Since November 2017, I’ve been part of the Reddit Gifts community, where you send a randomly selected member a gift based on the prevailing theme and you receive one in exchange from another member. I’ve scored a pretty good haul when participating in the Secret Santa exchanges the last 2 years so I decided to do another exchange…the Kitchen Goods 2019 exchange. The person I drew in the exchange was a n00b out of Europe. She mentioned that she had never had ramen before. I decided that I would gift her ramen but I didn’t want her first experience to be the cheap stuff I keep on the top shelf of my kitchen cabinet in case of financial emergencies. So I went to the local Lotte Mart and grabbed some of the authentic stuff. It was the first time I had been in one since leaving Seoul a little over 6 years ago. Being in the Lotte Mart brought other experiences with the Lotte brand to my remembrance…like my visit to the Lotte Mall in Haeundae or the Lotte Giants game I attended in the Summer of 2012 or the Lotte Cinema down the street from my flat in Pyeongtaek. The brand, well-known in Asia and to many here in the West who have spent spells in Asia, has a history of doing things the right way and the quality is always top-notch. Great experiences all around from my vantage but none of the experiences during my final Air Force assignment topped my first experience with the Lotte brand. That brings me to this week’s moment in the Flashback Friday series: the Lotte World.
How I first came across this moment? My longest-tenured co-best friend took me there on the last night of my week-long Seoul debut in November 2009. We took Seoul Subway Line 5 from Mok-dong to Yeongdeungpo-gu Office, where we transferred to Line 2 and rode that out to Jamsil. It was like 20 stops between Yeongdeungpo and Jamsil…definitely something Seoul Metropolitan Subway should look at in terms of creating an express. Anyway, we paid the ₩40000 fee and went about navigating our way through the park. In total, we were in there for about 4 hours or so.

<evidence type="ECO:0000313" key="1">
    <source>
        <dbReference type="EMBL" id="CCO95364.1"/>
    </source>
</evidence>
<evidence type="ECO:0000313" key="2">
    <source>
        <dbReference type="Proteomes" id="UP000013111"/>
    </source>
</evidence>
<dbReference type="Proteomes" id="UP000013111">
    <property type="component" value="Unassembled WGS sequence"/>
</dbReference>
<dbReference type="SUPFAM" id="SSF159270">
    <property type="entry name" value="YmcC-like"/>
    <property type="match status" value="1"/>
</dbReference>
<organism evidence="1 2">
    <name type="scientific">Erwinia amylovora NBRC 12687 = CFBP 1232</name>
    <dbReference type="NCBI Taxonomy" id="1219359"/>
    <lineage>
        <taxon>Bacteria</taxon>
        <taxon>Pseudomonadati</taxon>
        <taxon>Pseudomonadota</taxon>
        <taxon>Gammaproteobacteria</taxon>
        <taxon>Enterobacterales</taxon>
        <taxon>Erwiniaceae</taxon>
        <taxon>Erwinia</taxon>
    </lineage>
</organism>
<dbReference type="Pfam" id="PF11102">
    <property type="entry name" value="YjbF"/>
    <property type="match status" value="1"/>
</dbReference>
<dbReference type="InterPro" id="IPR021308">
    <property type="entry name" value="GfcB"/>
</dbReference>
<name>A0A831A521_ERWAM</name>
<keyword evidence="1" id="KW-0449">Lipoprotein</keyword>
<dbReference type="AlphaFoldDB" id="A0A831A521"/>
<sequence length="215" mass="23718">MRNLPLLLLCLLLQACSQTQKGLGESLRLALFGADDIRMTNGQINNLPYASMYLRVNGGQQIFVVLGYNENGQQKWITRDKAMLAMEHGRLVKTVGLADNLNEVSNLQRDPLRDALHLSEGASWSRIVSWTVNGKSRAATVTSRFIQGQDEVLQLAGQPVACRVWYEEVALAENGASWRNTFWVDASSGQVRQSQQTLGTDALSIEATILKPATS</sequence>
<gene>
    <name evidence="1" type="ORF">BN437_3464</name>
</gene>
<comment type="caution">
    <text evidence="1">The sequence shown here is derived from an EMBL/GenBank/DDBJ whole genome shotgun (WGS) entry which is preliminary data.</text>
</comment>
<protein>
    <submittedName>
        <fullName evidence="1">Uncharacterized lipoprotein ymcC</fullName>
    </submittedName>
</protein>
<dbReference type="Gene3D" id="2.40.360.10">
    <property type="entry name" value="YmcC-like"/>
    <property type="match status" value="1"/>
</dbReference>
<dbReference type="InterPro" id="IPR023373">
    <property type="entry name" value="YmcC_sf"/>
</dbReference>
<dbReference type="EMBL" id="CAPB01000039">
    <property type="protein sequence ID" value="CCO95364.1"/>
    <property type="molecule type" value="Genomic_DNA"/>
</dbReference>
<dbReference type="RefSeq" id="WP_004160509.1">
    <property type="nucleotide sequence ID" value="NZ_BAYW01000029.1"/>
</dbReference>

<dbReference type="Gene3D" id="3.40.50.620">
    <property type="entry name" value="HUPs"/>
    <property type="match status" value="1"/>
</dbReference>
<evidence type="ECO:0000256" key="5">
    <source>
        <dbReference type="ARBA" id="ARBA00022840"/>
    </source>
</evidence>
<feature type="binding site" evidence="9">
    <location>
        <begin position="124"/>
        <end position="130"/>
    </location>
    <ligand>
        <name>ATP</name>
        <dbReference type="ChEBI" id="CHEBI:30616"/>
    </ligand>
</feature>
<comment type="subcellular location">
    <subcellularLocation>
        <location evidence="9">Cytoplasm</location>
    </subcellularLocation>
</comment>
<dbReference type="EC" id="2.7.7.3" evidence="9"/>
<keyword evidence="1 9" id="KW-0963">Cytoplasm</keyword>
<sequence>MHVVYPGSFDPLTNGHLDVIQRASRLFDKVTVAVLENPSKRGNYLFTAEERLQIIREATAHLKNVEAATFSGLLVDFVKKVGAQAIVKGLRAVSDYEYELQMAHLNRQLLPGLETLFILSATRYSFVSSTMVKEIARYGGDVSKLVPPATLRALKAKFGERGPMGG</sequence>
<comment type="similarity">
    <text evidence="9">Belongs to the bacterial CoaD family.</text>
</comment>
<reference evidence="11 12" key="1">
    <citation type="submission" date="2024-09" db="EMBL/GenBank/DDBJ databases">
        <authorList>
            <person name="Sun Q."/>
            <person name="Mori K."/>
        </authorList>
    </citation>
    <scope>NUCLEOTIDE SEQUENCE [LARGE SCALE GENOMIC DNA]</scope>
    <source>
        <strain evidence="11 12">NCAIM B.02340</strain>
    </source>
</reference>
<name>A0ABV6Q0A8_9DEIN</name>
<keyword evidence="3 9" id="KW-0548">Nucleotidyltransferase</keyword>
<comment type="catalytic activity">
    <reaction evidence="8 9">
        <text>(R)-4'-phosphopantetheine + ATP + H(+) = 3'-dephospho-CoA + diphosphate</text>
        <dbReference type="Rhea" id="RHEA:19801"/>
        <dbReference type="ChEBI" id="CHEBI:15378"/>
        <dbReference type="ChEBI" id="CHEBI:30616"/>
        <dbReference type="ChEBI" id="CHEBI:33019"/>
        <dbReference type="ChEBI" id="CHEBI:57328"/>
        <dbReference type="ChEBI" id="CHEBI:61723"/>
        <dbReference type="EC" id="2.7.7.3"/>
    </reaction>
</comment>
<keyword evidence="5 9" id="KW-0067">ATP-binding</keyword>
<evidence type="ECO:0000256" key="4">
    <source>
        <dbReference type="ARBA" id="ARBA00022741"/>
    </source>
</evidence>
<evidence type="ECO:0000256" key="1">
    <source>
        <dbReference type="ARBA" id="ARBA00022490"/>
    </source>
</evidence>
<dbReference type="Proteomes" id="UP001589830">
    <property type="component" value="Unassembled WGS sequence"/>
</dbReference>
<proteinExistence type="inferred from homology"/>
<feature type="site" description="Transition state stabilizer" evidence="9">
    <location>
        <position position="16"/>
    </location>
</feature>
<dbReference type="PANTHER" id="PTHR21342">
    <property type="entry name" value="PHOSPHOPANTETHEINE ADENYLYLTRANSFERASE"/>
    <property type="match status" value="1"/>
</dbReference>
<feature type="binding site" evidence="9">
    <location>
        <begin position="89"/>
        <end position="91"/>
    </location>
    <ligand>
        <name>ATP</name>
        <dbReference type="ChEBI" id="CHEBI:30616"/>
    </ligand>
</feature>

What it meant to me then? In the moment, I was just enjoying myself. The trip to Seoul served as a last breather before the final stretch run of my Japan assignment, which included a high-profile CBRN operational readiness inspection, my leading the CES Operations Management office, and everything that came with preparing to transition from points abroad back to the United States. It was a good week. I had seen a lot of the touristy stuff like Gyeongbokgung Palace, the National Museum of Korea, the War Memorial of Korea, and North Seoul Tower. I tried several of the native foods, which sent my palate into a frenzy. I met some interesting folks…all English teachers though they were from different countries and had different backgrounds. I got my first taste of what Itaewon was all about and Cool Man Bob’s presentation left an impression I’ll never forget. I even got a chance to see a couple of films—Ninja Assassin and 2012—at CGV, which totally transformed my expectations of how movie theaters should operate. Lotte World was supposed to the cherry on top of a great week…and man, was it ever. From the moment we stepped up in there, it was on. While we were standing in the ticket line, we drew followers—probably because we Americans in Seoul, probably because we were Black Americans in Seoul, probably because we were Black Americans in Seoul jamming to tunes from my iPod Touch. We had 3 people hang out with us the whole night as we navigated through. I remember riding front row of the French Revolution (the featured image is me looking out over the ride, which was below) and questioning why I allowed myself to get on the Gyro Drop. What I took away most from that night—and what meant the most to me then—was the differences in culture, even when it came to theme parks and good ol’ fashioned fun. The best example that comes to mind occurred while Jeremie and I were waiting in line for the bumper cars, we noticed how all of the locals were avoiding each other. They were literally going in circles like it was NASCAR. When it was our turn, we smashed into all of the other drivers. They were trying to avoid us like we were a plague.
What it means to me now? I visited Lotte World in my final month of the South Korea assignment. It didn’t have the flair of that night in November 2009. Maybe because it was a daytime trip and it was just me and I was really focused on getting the hell out of South Korea and the Air Force, at large. Today, the Lotte World trips represents how I should let my hair down, so-to-speak. I’m rarely as carefree as I was that night…even in moments where I think I’m carefree. That’s something I’m aiming to change going forward.